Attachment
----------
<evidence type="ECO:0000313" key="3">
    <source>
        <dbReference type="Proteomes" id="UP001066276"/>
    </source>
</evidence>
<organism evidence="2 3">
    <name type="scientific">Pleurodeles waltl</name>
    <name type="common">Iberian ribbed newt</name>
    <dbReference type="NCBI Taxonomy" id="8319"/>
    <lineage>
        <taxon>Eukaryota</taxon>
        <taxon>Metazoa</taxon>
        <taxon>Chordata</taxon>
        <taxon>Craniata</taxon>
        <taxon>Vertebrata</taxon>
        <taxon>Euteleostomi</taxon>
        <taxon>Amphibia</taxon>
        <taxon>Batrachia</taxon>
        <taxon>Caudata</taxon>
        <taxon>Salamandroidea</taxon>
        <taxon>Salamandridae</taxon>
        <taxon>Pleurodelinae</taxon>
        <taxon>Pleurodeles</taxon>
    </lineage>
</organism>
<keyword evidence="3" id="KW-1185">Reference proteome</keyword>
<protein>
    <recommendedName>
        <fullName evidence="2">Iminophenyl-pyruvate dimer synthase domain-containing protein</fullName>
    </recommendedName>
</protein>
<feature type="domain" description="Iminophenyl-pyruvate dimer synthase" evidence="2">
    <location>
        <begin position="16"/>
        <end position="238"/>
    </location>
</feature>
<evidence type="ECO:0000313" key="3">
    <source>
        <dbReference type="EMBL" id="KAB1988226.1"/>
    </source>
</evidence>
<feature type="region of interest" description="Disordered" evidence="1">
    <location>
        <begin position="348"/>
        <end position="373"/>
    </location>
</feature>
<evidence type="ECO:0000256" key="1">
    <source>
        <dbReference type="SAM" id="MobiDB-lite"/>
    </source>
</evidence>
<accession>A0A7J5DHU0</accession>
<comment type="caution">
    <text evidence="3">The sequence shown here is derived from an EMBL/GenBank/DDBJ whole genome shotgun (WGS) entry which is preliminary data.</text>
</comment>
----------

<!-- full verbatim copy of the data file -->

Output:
<evidence type="ECO:0000313" key="3">
    <source>
        <dbReference type="Proteomes" id="UP001066276"/>
    </source>
</evidence>
<organism evidence="2 3">
    <name type="scientific">Pleurodeles waltl</name>
    <name type="common">Iberian ribbed newt</name>
    <dbReference type="NCBI Taxonomy" id="8319"/>
    <lineage>
        <taxon>Eukaryota</taxon>
        <taxon>Metazoa</taxon>
        <taxon>Chordata</taxon>
        <taxon>Craniata</taxon>
        <taxon>Vertebrata</taxon>
        <taxon>Euteleostomi</taxon>
        <taxon>Amphibia</taxon>
        <taxon>Batrachia</taxon>
        <taxon>Caudata</taxon>
        <taxon>Salamandroidea</taxon>
        <taxon>Salamandridae</taxon>
        <taxon>Pleurodelinae</taxon>
        <taxon>Pleurodeles</taxon>
    </lineage>
</organism>
<keyword evidence="3" id="KW-1185">Reference proteome</keyword>
<protein>
    <recommendedName>
        <fullName evidence="2">Iminophenyl-pyruvate dimer synthase domain-containing protein</fullName>
    </recommendedName>
</protein>
<feature type="domain" description="Iminophenyl-pyruvate dimer synthase" evidence="2">
    <location>
        <begin position="16"/>
        <end position="238"/>
    </location>
</feature>
<evidence type="ECO:0000313" key="3">
    <source>
        <dbReference type="EMBL" id="KAB1988226.1"/>
    </source>
</evidence>
<feature type="region of interest" description="Disordered" evidence="1">
    <location>
        <begin position="348"/>
        <end position="373"/>
    </location>
</feature>
<evidence type="ECO:0000256" key="1">
    <source>
        <dbReference type="SAM" id="MobiDB-lite"/>
    </source>
</evidence>
<accession>A0A7J5DHU0</accession>
<comment type="caution">
    <text evidence="3">The sequence shown here is derived from an EMBL/GenBank/DDBJ whole genome shotgun (WGS) entry which is preliminary data.</text>
</comment>